Stephanie Cawley


I built a house from the first bodies,
pressed my skin to the unmoving flesh,
breathed the cold smell of wet stone
for centuries. Then I left for the city.
Now I rent a cheap apartment by the river,
take long walks, listen to the living
chatter, their laughter, the secrets
they whisper into cell phones.

But sometimes I miss the galaxies
lodged in human eyes so bad, I pause
the DVD, get down on my knees,
and squint at the screen. It is always
too dark. Looking down at the ground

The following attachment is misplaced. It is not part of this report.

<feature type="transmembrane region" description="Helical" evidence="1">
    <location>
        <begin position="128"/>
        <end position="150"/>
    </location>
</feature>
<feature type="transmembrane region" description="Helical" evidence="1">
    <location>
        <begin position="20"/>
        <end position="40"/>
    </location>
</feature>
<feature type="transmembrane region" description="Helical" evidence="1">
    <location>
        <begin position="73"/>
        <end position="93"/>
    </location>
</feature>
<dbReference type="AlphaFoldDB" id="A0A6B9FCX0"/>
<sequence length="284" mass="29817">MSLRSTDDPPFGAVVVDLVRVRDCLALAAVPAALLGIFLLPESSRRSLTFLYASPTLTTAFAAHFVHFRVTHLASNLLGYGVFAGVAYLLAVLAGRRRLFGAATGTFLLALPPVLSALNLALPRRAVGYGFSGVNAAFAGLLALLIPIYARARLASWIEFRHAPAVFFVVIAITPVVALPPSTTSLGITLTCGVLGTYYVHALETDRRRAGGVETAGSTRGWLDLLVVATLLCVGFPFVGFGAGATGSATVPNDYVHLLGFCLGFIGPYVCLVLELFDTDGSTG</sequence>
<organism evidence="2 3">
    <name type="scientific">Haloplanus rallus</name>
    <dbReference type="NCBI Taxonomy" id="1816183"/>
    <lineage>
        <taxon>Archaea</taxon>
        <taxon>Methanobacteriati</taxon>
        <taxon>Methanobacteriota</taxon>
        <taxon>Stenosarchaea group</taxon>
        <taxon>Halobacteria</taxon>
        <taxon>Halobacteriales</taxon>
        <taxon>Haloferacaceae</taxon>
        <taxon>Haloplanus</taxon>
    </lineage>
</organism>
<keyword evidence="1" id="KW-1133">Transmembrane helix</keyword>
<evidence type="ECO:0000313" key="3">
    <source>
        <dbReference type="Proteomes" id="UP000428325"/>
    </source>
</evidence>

I might kill a ladybug or a black beetle
clinging to a leaf. When it happens,
I carry them in my pockets, their bodies
small pebbles I skip into the river.
There they might become soft,
wrapped in algae, nibbled by salt.

I study the crevices in sidewalks
until I can chart the constellations
of shattered glass. The world breaks
apart at every surface. Children
throw stones at my snakes. As the rocks
sting my arms, I think I recognize
shards of my mother's legs, my sister's
small feet, my lover's curly head.
Even the dead I never looked at
are all I see in the dirt.